Boys’ basketball: By the skin of its teeth, Hopkinton hangs on to beat Gilford to extend win streak to six

Hopkinton forward Kristof Cauley gets fouled by Gilford forward Cooper Perkins as he goes up for a shot during the first half on Wednesday.

Hopkinton forward Kristof Cauley gets fouled by Gilford forward Cooper Perkins as he goes up for a shot during the first half on Wednesday. GEOFF FORESTER / Monitor staff

Gilford players surround Hopkinton center Abram Standefer during the first half on Wednesday, January 17, 2024.

Gilford players surround Hopkinton center Abram Standefer during the first half on Wednesday, January 17, 2024. GEOFF FORESTER—Monitor staff

Hopkinton players surround Gilford forward Cooper Perkins as he goes up for a shot during the first half on Wednesday, January 17, 2024.

Hopkinton players surround Gilford forward Cooper Perkins as he goes up for a shot during the first half on Wednesday, January 17, 2024. GEOFF FORESTER—Monitor staff

Hopkinton guard Colby Boissy goes up for a shot against Gilford forward Ben Normand during the first half on Wednesday, January 17, 2024.

Hopkinton guard Colby Boissy goes up for a shot against Gilford forward Ben Normand during the first half on Wednesday, January 17, 2024. GEOFF FORESTER—Monitor staff

By ERIC RYNSTON-LOBEL

Monitor staff

Published: 01-18-2024 12:05 AM

Modified: 01-18-2024 11:14 AM


CONTOOCOOK – There was a point on Wednesday night where it looked like Hopkinton boys’ basketball was in deep trouble. Then it looked like the Hawks were in cruise control. And then they nearly blew it.

Hopkinton trailed defending champions Gilford, 7-2, with 5:07 remaining in the first quarter when Hawks’ head coach Matt Miller called a timeout. They proceeded to hold the Golden Eagles scoreless over the next 6:28 of game time, carving out a 26-13 lead by halftime and then a 40-25 lead entering the fourth quarter. But with 2:10 remaining in the game, Gilford (6-3) had stormed back to cut the Hopkinton advantage to just 46-41.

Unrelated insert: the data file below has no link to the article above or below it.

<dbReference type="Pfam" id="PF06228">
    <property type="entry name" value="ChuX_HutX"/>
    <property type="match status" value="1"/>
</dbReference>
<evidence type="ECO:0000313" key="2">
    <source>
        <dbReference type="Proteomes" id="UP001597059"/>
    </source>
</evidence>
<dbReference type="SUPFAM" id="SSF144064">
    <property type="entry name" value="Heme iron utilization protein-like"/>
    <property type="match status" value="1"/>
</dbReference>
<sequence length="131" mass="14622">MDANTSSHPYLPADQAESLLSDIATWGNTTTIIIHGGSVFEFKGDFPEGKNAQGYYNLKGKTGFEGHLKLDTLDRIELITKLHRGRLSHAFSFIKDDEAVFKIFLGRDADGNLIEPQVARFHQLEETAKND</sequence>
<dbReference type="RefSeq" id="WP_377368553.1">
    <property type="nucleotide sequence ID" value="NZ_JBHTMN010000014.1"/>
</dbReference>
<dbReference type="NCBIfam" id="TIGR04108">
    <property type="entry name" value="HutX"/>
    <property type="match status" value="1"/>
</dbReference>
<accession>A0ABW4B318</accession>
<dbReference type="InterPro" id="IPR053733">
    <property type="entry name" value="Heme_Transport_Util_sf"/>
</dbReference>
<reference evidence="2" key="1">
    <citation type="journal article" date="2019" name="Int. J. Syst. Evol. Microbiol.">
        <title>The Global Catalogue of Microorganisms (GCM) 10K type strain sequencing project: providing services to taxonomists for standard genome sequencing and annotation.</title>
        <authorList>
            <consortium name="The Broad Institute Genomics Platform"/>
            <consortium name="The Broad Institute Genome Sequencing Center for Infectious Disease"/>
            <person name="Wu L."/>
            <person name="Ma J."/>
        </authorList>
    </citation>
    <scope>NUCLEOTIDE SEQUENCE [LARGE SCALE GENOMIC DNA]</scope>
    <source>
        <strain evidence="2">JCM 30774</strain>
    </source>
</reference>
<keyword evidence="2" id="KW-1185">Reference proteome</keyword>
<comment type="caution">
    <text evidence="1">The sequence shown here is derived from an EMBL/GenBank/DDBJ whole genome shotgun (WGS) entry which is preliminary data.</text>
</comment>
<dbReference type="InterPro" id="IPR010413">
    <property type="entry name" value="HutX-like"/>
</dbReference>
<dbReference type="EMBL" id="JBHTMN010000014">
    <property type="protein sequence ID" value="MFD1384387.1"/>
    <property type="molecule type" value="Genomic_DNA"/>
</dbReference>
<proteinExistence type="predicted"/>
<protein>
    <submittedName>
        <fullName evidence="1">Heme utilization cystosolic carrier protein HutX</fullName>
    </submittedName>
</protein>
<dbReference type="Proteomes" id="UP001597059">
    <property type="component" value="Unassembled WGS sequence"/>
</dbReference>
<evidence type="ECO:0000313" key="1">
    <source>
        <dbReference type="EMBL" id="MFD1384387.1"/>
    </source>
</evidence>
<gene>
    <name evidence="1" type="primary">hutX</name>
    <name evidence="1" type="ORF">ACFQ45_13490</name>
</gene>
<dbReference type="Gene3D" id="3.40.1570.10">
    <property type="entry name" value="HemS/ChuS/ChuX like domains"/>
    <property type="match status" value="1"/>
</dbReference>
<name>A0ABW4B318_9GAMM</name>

The Hawks (7-3) held on, thanks in part to a big 3-pointer from sophomore Kristof Cauley with 1:20 remaining, but still made Miller sweat just a little in their 51-46 win.

“I thought we were brilliant for three-and-a-half quarters,” he said. “We had a game plan coming in defensively, and I think we executed that for four quarters. Offensively, we mostly executed it for four quarters, but self-inflicted wounds against a team of that caliber that knows how to do that and take care of business took advantage of that, and what could’ve been a 20-point game … turned into a five-point game.”

The win was Hopkinton’s sixth in a row after a 1-3 start to the season. 

Senior Abram Standefer guided the Hawks offense with 20 points, the only player to hit double figures. The 6-7 do-it-all center knocked down key shots and was immensely disruptive around the rim defensively.

“As far as high school basketball goes, he’s almost like that unicorn-type player,” Miller said. “And then you add in that he’s unselfish. He’s that type of guy that, he’s willing to make the team play.

“Tonight he had 20 points, and he was scoring when he needed to, but he’s also the first guy to recognize the right time to kick out. We had a game a week ago where he had four points, but he had like eight assists because it was just not his time to be the guy. He brings that perfect leader for us and that perfect energy all the time. We go as he goes and how he plays and wants to play, the team follows.”

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It wasn’t all perfect on Wednesday, though, as the near-collapse would suggest. Hopkinton allowed a number of offensive rebounds and struggled mightily from the free throw line, shooting just 5-for-19 (26%). 

Still, the Hawks have dug themselves out of a hole after the 1-3 start to position themselves well in the Division III standings. Hopkinton now sits in fourth with the win.

The biggest key to the turnaround, Miller said, has been the team figuring out its identity after losing six players from last year’s team.

“We found our identity defensively and made that our emphasis and our drive,” he said. “Everything that happens on the offensive end is because the defense does the work, and that’s kind of been our staple — make the play down here so we can get going in the other end. Finding our identity has really allowed us to catapult and figure ourselves out and hold on in close games against good teams.”

On the season, the Hawks are allowing just over 38 points per game.

“We’re doing a good job of putting ourselves back into the conversation that we kind of drifted out of,” Miller added. “I’m excited to see what the rest of the division has because I think it’s wide open, and I like the direction we’re trending right now.”